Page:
Read the owners manual. It's in there.
He will need the code which should be written in the owners manual or
affixed to s sticker in the owners package or stuck to the side of the
If he can't find it, it's "Hi Ho, Hi Ho, it's off to Honda he goes with
a handful of money"
Comment: The site is fine if you have all the answers which require, in
addition to the VIN and device SN, the ZIP code, phone # and email address
given when you bought the car. If you bought it used, you will probably
need to see your friendly Honda dealer if you lack that info. When I bought
my S2000, it was used -- but I made sure it had the radio code card. I
store my codes online at the Honda user site.
In case manual is missing, instructions also found on my page, here:
You're a bit late to this thread, and have obviously missed the earlier
part where all the juicy info was.
See my page on this subject (also listed earlier):
Did see your earlier note, but did not know about this
amazing security system. I guess thieves are somehow
kept from opening the glove box when they are already
inside the car, removing the radio.
But, thanks for the education. The page explained what
I was looking for.
perhaps knowing that the system is such a pita that even most owners
can't use it / figure it out, makes (in theory) theives just walk past a
Honda to begin with.
I worked on a 2003 Honda over the weekend and asked the owner about the
cOdE on the radio display and he said "it's been like that since I
bought the car". I pointed him to Tegger's site and he didn't seem to
think it was worth "all that trouble". So, that's Honda's end result
from this retail techs view. Making the doors harder to unlock would
have been a better strategy.
everyone is wrong.
Honda dealers generally put the radio serial number sticker in the glove
box. That comes from the early years when the only other way to get the
serial number was physically to remove the radio. Nowadays, the radio
can give you its serial number electronically via the display.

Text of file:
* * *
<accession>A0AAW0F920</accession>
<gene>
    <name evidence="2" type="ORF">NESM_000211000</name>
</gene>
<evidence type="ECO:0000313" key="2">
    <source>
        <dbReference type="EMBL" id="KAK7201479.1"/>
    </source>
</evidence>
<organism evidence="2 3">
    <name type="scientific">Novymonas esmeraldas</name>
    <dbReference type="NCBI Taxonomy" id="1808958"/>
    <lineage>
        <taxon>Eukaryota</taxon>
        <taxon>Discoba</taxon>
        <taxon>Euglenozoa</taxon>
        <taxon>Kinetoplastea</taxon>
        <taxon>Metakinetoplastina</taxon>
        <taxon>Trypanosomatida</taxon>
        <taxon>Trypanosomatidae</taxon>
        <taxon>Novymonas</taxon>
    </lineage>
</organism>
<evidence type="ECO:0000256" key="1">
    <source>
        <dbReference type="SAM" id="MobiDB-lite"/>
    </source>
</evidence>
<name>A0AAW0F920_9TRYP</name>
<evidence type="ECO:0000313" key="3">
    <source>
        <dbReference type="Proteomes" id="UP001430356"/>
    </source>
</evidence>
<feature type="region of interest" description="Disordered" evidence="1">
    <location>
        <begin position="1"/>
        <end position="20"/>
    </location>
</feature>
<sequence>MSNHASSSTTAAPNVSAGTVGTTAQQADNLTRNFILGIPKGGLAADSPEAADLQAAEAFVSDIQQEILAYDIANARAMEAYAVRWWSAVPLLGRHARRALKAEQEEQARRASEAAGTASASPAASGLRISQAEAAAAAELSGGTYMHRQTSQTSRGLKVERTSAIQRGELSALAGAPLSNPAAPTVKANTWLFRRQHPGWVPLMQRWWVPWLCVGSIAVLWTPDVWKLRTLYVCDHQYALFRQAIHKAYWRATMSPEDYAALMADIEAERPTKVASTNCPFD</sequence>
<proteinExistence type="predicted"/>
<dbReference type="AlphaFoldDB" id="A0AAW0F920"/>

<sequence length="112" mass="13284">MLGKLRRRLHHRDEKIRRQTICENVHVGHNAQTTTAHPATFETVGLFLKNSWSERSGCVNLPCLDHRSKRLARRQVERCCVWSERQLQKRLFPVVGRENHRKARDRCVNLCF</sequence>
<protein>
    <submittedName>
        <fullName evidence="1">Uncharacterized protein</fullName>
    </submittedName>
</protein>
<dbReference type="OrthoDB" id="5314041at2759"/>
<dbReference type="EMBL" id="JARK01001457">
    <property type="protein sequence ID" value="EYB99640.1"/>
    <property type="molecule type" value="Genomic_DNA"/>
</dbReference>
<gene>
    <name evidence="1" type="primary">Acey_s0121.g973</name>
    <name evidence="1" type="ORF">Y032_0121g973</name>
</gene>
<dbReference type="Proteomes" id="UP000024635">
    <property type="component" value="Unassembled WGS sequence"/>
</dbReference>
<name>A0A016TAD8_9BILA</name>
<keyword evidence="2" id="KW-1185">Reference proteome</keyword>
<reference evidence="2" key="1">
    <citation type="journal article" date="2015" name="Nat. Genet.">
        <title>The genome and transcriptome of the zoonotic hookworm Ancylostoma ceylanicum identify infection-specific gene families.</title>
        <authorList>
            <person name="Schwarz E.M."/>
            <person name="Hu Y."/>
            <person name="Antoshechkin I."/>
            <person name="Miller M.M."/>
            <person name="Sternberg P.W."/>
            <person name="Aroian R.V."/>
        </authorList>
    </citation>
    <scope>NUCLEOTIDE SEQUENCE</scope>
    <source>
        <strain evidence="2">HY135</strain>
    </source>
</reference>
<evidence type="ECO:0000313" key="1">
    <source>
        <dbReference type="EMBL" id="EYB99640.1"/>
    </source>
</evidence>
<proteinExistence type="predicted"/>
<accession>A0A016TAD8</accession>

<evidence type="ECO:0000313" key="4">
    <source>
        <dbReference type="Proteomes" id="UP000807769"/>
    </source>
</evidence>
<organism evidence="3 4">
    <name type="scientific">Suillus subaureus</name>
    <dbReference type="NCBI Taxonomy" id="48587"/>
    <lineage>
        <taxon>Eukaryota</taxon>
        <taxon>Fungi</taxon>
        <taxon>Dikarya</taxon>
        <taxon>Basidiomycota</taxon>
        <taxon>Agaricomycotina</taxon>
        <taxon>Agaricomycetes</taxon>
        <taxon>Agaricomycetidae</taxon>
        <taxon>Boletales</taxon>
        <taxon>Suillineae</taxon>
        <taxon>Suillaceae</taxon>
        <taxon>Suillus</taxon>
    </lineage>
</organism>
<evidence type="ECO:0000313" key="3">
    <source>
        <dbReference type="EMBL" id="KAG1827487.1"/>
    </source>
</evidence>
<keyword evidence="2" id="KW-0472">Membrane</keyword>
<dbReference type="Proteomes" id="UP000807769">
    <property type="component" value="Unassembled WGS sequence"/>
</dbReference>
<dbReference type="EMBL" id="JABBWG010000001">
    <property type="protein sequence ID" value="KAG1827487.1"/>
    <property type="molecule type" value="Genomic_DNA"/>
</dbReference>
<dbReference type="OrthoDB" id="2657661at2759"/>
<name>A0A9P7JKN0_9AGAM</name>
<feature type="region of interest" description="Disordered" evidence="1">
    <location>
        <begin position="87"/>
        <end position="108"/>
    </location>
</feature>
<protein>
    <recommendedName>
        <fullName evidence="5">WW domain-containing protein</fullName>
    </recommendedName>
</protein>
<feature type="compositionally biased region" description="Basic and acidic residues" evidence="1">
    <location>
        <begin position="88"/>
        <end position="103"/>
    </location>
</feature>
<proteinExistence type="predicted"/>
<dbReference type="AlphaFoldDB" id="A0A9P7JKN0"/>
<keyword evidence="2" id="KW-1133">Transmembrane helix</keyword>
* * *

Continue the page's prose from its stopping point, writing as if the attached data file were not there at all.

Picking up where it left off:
However you get the radio serial number, you give it to the Honda dealer
who can then provide the unlock code via a proprietary Honda system. In
general, the Honda dealer will do this only upon proof of your owning
the car. Should a thief come in with a radio by itself, or simply with
a serial number, a competent dealer who doesn't know the guy as a
customer won't hand out the unlock code.*
The intent never, ever was to put an unlock code sticker out in plain
sight. If anyone did that, he was an idiot who completely misunderstood
the entire concept.
*I am under no illusion that there aren't thieving dealership employees
who would happily take fifty bucks to provide the code--although I have
to believe that Honda's system is tracking access and serial numbers,
and can easily point to such a thieving employee.
"Bob" wrote in message
Son has a 2005 Accord.
Had a battery replacement, and apparently as a result the car radio
(code ?) has to be "reset".
Hard for him to get to Dealership to do.
Is this something he can do himself fairly easily ?
If so, how, please ?
Reply: Had a situation like this come up with a friend's Mini Cooper today.
She did not have the radio code. To preserve the codes, I used a 1 amp
trickle charger while I replaced the the battery. Worked like a charm.
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